The government is set to invest $28.6 million in the next four years in three information and communications technology (ICT) graduate schools based in Auckland, Christchurch, and Wellington.
Tertiary Education, Skills and Employment Minister Steven Joyce announced on Thursday that the Christchurch school will be run by a new collaboration of tertiary institutions, and a school in Auckland will be hosted by two universities.
The schools, which will address the high-level skill shortages in the ICT growing industry, are expected to produce 350 skilled workers each year.
“Through this collaborative approach we will see ICT graduates with work-relevant, business-focused skills as well as more direct pathways from education into employment,” said Joyce.
The Auckland school will be hosted by University of Auckland and University of Waikato. Satellite locations will also be built in Hamilton and Tauranga.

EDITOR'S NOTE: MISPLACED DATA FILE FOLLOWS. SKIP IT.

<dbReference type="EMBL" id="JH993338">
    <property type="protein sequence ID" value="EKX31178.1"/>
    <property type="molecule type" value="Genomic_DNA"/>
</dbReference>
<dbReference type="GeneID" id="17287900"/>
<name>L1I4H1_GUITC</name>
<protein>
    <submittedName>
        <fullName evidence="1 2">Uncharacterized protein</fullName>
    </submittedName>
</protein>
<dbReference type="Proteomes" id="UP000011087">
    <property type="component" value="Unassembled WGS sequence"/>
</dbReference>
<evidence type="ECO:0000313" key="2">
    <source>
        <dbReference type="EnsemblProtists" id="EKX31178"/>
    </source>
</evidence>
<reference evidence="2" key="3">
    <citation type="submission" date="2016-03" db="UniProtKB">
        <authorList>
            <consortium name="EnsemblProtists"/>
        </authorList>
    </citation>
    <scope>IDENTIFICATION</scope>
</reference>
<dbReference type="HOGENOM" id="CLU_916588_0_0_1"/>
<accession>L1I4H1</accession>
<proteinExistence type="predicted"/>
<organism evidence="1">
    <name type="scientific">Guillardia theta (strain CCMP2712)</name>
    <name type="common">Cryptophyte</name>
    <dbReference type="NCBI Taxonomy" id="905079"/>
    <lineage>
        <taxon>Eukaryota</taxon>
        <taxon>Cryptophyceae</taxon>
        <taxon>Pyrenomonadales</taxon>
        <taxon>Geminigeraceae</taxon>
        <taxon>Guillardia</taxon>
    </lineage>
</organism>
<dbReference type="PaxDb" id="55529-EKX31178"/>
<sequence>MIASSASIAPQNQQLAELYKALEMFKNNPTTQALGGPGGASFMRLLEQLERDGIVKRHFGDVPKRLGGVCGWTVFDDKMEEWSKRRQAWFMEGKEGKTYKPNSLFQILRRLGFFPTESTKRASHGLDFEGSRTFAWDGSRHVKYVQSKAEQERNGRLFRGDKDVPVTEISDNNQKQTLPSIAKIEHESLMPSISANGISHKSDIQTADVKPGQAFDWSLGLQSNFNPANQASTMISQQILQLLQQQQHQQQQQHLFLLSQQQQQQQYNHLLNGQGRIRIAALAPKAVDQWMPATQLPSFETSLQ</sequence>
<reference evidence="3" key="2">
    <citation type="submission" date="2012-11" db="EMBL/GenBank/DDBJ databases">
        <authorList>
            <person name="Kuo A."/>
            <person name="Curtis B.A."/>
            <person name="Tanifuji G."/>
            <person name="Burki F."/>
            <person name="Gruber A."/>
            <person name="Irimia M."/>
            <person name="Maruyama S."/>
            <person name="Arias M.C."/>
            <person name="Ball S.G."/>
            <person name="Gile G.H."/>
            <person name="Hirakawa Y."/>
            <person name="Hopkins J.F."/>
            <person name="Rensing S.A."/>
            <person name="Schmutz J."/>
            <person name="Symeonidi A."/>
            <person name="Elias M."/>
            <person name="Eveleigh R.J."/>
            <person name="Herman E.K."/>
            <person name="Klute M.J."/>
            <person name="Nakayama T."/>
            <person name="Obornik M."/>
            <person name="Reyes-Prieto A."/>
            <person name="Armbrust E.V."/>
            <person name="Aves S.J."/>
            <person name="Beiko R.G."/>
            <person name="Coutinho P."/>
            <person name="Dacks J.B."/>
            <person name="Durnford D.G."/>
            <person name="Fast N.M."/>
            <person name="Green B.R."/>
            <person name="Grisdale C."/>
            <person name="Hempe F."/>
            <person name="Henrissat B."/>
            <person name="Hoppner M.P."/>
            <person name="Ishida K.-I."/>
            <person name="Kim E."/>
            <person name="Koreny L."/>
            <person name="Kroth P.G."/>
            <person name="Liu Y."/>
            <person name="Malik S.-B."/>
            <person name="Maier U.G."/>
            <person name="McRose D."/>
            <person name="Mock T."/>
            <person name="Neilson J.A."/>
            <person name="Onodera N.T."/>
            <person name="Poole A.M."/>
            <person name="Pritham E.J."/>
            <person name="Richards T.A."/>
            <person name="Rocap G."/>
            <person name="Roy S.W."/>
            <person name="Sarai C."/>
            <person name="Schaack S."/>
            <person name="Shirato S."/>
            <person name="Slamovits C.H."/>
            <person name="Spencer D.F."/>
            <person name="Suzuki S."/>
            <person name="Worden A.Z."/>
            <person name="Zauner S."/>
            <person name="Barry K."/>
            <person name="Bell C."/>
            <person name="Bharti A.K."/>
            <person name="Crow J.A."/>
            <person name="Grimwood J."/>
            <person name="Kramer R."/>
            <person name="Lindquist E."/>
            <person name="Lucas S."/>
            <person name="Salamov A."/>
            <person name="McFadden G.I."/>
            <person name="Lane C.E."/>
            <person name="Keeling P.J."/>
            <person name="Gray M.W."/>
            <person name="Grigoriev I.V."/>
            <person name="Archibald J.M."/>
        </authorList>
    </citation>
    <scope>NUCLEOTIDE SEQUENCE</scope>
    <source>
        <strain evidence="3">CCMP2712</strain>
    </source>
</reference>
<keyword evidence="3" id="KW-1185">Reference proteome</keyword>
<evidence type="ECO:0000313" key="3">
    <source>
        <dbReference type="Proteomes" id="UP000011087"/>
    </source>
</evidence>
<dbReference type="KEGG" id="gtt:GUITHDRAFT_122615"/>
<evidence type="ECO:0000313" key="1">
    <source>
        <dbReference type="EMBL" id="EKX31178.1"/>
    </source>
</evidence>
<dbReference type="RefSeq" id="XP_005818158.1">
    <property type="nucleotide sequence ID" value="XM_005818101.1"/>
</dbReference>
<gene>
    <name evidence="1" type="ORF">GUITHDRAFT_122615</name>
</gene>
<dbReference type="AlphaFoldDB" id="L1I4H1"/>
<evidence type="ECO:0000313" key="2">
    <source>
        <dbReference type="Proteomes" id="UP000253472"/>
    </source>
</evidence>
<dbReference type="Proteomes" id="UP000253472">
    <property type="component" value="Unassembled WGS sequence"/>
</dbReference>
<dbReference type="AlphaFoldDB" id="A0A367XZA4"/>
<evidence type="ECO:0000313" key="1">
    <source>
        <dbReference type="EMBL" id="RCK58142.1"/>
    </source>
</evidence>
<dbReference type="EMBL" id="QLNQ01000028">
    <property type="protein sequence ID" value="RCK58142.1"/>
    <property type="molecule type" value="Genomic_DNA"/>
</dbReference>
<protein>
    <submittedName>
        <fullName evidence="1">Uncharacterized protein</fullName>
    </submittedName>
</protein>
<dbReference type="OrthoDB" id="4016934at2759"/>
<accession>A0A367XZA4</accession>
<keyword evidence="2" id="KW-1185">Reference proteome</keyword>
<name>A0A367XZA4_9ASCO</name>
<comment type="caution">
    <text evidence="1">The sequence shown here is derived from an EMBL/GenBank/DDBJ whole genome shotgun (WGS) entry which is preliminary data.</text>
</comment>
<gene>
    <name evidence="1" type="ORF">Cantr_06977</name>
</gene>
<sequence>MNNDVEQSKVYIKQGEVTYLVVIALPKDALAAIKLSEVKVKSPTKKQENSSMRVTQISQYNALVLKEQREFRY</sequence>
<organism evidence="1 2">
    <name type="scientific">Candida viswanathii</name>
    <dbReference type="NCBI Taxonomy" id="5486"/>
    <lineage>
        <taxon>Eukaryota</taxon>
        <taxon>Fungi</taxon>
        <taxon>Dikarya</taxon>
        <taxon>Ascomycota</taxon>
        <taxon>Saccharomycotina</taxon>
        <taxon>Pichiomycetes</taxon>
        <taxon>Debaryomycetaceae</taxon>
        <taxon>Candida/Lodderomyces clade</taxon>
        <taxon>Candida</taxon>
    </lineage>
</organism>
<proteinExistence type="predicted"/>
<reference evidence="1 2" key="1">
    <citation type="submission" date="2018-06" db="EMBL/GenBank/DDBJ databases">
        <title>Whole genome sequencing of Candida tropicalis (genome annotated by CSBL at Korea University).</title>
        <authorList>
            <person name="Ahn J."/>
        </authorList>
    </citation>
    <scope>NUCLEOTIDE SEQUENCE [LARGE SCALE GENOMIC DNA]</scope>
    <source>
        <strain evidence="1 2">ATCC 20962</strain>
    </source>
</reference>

The University of Canterbury, Christchurch Polytechnic and Institute of Technology (CPIT), Lincoln University, Otago Polytechnic and the University of Otago will make up the South Island Tertiary Alliance, which will host the southern school. It will reportedly have a campus in Christchurch’s Innovation Precinct and a satellite site in Dunedin.
Kay Giles, CPIT chief executive, said that the collaboration is “good for business, good for the institutions, and a real opportunity for individuals.”
The South Island school will focus on areas relevant to regional economies like agri-tech and health technology, while the Auckland school will focus on developing post-graduate ICT students with strong communication, critical thinking, and business skills.
“The global ICT industry is expected to grow by US$1.3 trillion between 2013 and 2020. For New Zealand businesses to make the most of this opportunity, they need hi-tech professionals working in their businesses,” said Joyce.
Information on the Wellington school will be announced later this year.